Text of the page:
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Full text of "Mathura A District Memoir"

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— population 2}773— according to modern Hindu belief the home
of Krishna's favourite mistress EadMy is a town wMch enjoyed a brief period of
great prosperity about the middle of last centary. It is "built at the foot and
oa the slope of a ridge, originally dedicated to the god Bralimaj vhict rises
abruptly from Hie plam? near the Biarat-piir border of Łke CHiata pargana, to
a height of some 200 feet at its extreme point, and runs in a south-westerly
direction for about % quarter of a mile. Its summit is crowned by a series of
temples in honour of LfclirJi, a local title of BMMj meaning *the beloved**
These were aH erected at intervals •within the last two hundred years, and now
form a connected mass of building with a lofty wall enclosing the court in which
they stand. Eacb. of the successive shrines was oa a somewhat grander scale
than its predecessor^ and was for a time honoured with the presence of the
divinity ; but even the last and largest^ in wHci ske is now enthroned, is an
edifice of no special pretension ; Through seated, as it is, on the very brow of the
rock, and seen in conjunction with the earlier buildings, ii forms an imposing
feature in the landscape to the spectator from the plain below. A loag flight
of stone steps, broken about half way by a temple in honour of Badhas grand-
father, MaM-bM% leads down from the summit to the foot of the hill, wbere
are two other small temples. One of item is dedicated to Badha's female com-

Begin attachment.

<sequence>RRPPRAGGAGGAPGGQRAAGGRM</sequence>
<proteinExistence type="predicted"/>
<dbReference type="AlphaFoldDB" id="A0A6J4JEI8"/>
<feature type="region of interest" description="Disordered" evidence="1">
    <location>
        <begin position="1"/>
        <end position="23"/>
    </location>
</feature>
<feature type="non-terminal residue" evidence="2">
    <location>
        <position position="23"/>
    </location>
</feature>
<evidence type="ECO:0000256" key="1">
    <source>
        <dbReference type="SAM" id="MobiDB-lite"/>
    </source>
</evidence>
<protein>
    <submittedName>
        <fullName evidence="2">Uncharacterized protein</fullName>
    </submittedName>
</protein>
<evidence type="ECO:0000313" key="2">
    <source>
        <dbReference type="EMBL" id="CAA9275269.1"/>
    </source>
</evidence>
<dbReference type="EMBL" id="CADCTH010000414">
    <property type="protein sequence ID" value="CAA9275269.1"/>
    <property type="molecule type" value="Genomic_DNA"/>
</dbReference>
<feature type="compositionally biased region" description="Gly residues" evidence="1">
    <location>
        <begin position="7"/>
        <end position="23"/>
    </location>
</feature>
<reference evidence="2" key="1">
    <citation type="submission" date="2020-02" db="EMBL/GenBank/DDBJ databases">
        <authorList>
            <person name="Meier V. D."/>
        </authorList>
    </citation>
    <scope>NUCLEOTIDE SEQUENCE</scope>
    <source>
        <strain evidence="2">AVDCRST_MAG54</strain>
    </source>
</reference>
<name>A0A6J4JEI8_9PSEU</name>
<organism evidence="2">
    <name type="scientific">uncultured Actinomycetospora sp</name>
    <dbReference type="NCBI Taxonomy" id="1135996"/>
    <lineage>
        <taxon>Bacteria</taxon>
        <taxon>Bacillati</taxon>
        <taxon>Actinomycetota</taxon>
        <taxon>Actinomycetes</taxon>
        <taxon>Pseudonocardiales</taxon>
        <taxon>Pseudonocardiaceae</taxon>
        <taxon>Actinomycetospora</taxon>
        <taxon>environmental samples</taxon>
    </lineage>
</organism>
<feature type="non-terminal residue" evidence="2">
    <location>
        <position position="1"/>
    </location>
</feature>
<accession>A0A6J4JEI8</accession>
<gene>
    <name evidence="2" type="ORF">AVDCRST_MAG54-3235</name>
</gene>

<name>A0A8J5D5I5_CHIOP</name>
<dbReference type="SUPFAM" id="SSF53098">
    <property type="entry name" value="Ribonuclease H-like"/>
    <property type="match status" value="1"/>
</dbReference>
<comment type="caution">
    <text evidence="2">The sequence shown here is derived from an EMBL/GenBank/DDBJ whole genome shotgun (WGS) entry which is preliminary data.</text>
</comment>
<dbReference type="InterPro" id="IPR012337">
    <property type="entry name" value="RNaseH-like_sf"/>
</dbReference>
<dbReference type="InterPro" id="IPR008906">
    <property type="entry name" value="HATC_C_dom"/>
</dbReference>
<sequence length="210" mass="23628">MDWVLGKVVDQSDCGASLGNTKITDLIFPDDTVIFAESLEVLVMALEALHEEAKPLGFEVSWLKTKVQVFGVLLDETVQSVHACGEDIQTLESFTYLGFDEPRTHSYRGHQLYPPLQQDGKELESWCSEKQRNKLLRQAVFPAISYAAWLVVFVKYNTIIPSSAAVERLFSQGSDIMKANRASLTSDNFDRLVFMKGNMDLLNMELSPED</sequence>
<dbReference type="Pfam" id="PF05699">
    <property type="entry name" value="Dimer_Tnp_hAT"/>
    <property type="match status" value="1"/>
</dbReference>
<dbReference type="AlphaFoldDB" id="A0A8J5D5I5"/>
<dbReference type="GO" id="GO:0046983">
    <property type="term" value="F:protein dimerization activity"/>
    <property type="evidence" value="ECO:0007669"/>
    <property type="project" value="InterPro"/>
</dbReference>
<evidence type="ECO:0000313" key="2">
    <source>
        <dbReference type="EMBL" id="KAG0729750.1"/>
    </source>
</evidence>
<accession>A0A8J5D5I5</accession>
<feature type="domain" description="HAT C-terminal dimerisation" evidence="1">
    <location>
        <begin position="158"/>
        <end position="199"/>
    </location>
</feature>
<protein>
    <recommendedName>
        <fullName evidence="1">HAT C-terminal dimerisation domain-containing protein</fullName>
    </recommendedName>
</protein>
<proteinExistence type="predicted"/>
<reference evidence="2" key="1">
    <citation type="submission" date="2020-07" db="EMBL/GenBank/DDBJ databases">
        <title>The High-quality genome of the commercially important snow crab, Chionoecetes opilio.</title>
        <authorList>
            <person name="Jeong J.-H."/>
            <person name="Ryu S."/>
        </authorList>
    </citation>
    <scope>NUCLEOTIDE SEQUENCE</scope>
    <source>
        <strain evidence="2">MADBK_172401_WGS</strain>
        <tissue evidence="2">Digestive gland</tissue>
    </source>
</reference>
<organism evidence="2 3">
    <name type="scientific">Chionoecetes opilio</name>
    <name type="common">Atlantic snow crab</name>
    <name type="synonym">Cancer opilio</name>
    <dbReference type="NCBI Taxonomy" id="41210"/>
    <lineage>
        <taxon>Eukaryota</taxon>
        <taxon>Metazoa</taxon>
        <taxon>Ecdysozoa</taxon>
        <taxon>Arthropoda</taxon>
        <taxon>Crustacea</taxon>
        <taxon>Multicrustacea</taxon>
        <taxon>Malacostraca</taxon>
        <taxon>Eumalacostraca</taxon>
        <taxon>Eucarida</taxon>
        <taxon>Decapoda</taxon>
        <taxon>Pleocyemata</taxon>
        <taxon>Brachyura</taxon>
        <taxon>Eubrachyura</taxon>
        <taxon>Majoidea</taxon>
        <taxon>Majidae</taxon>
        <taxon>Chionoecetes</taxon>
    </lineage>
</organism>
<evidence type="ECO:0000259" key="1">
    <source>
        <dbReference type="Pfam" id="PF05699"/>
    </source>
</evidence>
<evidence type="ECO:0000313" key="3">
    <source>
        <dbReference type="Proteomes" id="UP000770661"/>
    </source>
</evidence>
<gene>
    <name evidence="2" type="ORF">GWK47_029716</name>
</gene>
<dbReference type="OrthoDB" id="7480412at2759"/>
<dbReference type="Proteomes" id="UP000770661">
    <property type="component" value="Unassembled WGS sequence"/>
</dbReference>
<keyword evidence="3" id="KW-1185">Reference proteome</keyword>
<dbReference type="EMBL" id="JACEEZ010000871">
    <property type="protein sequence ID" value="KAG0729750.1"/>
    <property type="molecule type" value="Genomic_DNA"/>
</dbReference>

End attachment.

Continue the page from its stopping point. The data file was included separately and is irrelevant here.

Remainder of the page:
panions, called ite SakMs? -who are eight in nnmber7 as follows : Lalita, VisakM,
Champakarlata, Eangs-devi^ Chitra-lefcha, DalelM, Sucievij, and Clmifimvali
The other contains a life-size image of the mythical Brikh-bhaa robed in appro-
priate costume and supported oa the one side by Ms daughter Radh&, and on
the otter by Sridama? a Paoranik cbaracter? here for the nonce represented as
her brother.

The town consists almost entirely of magnificent mansions all in riiinSj anil
lofty but crumbling walls now enclosing vast, desolate, dusty areas? which once
•were busy courts and markets or secluded pleasure grounds. All date from
the time of Blip Bam, a Katam Brahman, wto9 having acquired great reputa-
tion as a Pandit in the earlier part of last century ? became Purohit to Blmrat-piir,

* Both these interesting ptiees, as also BalftdeTaj are entirely omitted by Dr. Hunter to Mi
Imperial Gazetteer, and adl the places in tire district that fee does mention are described with re-
nmrk&bte inadequscj and inaccuracy, Appareni! j Ms lest of the impartince of aa j loealty la hit
oiro p ersonal connection with, it : beBDe the digpropor tionatc ieagbk of some of the Bengal ankkt.